What can we say? You all rock! You've taken our Kit Kat campaign and made it your own and we just have to stand back in awe of it all. We'll keep this blog post updated with all the latest creative Kit Kat campaign tactics provided by you - the online community who has taken our video and our campaign message and really run with it!
Views on all the versions of our 'Have a break?' video (some uploaded by us - some uploaded by you) are now 1.1 million+ and rising!
Nestle not-fans continuing creative media onslaught
Over a week since the campaign launched and still Nestle not-fans are going strong on facebook and Youtube.com with creative new media protests! We have seen more and more of your profile pictures using the Nestle logo going up, and even some interesting video-edits of Nestle commercials. Check out this latest creation uploaded by Pierreundco on Youbtube:
A Nestle commercial edited with clips from our compaign video.
Nestle suffering social media rampage as company stocks falls
Some of the profile pictures people are using on facebook.
Wow, in the last 12 hours "not-fans" on Nestle's facebook page responding to their use of palm oil from deforestation have been really busy! Nestle's facebook admin is now posting less and less, no doubt wearied by the onslaught of criticism and calls for them to clean up their supply chain. In particular, the company has referred a number of times to its palm oil policy which states the company intends to use all sustainable palm oil by 2015. But unfortunately, as we all know, 2015 will be too late. Many of the "not-fans" have pointed out what five years of business as usual translates into in terms of rainforest destruction, for orangutans, people and the climate.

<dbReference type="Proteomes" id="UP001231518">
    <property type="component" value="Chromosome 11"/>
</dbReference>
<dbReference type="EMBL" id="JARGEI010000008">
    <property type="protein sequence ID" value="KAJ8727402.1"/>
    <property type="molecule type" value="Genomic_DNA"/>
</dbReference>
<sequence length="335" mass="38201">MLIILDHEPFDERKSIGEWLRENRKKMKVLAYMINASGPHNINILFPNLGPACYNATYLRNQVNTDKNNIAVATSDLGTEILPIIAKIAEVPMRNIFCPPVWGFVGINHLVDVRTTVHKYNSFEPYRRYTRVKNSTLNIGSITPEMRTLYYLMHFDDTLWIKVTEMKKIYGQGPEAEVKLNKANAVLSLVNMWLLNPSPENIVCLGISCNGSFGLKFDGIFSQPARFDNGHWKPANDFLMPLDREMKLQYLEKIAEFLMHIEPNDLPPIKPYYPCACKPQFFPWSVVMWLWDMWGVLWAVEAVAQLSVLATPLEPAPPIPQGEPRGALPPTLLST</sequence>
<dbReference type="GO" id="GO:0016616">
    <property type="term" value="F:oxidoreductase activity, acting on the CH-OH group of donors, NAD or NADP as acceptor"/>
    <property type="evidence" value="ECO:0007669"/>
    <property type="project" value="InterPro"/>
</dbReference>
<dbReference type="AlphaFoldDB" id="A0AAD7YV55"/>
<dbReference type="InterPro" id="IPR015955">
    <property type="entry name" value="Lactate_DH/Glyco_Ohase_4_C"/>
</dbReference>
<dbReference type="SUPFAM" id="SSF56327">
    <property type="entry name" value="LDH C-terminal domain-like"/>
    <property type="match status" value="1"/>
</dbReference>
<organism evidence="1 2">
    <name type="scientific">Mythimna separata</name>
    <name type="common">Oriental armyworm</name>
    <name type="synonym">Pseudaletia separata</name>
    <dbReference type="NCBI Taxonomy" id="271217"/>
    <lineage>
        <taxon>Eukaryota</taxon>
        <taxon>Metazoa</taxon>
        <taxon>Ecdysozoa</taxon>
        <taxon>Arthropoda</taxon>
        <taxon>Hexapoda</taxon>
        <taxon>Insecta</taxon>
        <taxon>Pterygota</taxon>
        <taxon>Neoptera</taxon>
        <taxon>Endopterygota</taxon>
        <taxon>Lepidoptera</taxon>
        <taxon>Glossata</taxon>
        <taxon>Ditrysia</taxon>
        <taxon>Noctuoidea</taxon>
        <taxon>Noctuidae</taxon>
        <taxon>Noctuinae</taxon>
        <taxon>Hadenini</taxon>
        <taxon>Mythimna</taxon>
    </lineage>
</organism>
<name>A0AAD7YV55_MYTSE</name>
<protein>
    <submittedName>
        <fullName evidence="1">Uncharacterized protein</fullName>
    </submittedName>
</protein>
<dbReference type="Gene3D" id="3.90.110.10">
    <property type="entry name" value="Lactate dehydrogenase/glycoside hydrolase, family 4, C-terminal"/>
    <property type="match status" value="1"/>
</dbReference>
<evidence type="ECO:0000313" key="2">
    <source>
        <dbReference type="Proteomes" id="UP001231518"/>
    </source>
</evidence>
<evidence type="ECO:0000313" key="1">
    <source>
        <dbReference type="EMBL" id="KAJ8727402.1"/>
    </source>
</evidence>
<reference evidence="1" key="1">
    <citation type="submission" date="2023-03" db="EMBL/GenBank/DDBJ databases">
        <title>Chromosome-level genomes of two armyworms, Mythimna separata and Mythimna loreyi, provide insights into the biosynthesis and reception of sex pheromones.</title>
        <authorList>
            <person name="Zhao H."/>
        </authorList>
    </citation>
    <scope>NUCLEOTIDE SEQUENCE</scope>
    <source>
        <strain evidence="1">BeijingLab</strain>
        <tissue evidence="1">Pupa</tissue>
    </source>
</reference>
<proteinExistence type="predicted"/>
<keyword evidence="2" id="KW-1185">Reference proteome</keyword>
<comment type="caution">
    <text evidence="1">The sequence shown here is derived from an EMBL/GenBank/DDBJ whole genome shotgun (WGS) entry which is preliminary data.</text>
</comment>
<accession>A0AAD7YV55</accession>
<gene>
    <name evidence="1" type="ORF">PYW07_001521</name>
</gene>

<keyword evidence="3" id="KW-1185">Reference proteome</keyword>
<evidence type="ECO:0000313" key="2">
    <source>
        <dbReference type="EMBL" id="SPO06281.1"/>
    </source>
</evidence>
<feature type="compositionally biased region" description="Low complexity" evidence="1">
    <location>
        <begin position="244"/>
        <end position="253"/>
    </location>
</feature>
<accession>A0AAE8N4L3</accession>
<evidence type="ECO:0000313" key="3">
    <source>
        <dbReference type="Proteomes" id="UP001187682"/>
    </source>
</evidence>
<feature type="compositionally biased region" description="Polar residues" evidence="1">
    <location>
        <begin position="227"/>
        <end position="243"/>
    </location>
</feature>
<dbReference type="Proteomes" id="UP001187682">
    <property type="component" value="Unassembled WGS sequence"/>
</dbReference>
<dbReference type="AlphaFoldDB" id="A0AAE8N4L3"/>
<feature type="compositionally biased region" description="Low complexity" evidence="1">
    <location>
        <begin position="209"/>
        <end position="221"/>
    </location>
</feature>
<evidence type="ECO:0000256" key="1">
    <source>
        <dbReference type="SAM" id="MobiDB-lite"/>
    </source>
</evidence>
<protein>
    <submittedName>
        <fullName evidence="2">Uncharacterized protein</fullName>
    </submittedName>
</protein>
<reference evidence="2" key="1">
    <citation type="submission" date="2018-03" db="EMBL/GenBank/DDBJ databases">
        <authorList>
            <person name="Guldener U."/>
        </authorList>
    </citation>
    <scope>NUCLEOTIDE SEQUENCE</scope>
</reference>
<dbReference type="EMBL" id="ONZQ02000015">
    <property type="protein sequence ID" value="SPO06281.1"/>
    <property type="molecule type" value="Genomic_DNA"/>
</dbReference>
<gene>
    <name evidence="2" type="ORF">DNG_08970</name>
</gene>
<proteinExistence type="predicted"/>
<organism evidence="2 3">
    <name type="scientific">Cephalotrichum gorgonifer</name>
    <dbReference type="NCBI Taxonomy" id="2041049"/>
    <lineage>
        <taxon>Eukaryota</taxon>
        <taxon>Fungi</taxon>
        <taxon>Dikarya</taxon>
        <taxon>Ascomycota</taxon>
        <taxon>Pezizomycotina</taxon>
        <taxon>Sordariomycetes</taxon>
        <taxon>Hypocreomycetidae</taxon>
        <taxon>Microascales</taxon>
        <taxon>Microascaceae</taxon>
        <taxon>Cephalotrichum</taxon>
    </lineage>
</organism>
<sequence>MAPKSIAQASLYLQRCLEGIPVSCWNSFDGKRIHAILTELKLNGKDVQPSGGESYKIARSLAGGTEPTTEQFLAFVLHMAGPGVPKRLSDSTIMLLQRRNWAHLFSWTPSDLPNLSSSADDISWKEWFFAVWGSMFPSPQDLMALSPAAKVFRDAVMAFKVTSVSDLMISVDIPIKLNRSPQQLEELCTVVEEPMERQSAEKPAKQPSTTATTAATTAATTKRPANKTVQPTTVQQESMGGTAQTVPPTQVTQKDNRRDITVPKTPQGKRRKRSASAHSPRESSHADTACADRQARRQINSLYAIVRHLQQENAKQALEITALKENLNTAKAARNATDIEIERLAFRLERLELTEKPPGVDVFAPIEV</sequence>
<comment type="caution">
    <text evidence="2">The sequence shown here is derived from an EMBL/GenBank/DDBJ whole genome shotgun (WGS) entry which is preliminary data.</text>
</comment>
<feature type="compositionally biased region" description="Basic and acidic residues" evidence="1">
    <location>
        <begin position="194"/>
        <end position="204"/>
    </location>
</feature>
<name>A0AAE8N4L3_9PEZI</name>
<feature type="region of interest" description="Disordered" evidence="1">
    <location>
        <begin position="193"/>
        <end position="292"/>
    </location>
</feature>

The campaign is getting picked up far more widely now; for example check out this blog "A Lesson In Douchebrandification: Nestle"
- documenting how the campaign video was at first censored by Nestle and Youtube, after which fans uploading the video on Vimeo and elsewhere trampled that policy. Then fans began altering their facebook profile pictures using the Nestle logo, which the company reacted to by deleted all altered logos. However, soon Nestle also abandoned this tactic. Elsewhere on facebook, someone has started a group "Can this orangutan get more fans than Nestle?
" and criticism is buzzing on Amplicate
. PR blogs have also picked up the story - see "Greenpeace shocks Nestle
" (in German) and also"Nestle briefs agencies for online charm offensive to counter criticism
Surely by now Nestle's PR team must know it is not charm people want - but real action to stop deforestation. Well, if the world of social media is not making it clear enough for them, maybe the stock market might: see how Nestle's stock has fallen in the last day. Another five years of deforestation? How about another five years of falling stock? Come on Nestle, the time is now.
Nestle "not-fans" giving the company hell on Facebook
Not-fans tell Nestle what they think on the company's facebook page.
Nestle's facebook page has been over run in the last 24 hours with criticism from angry "not-fans" calling on the company to clean up its supply chain and stop contributing to deforestation.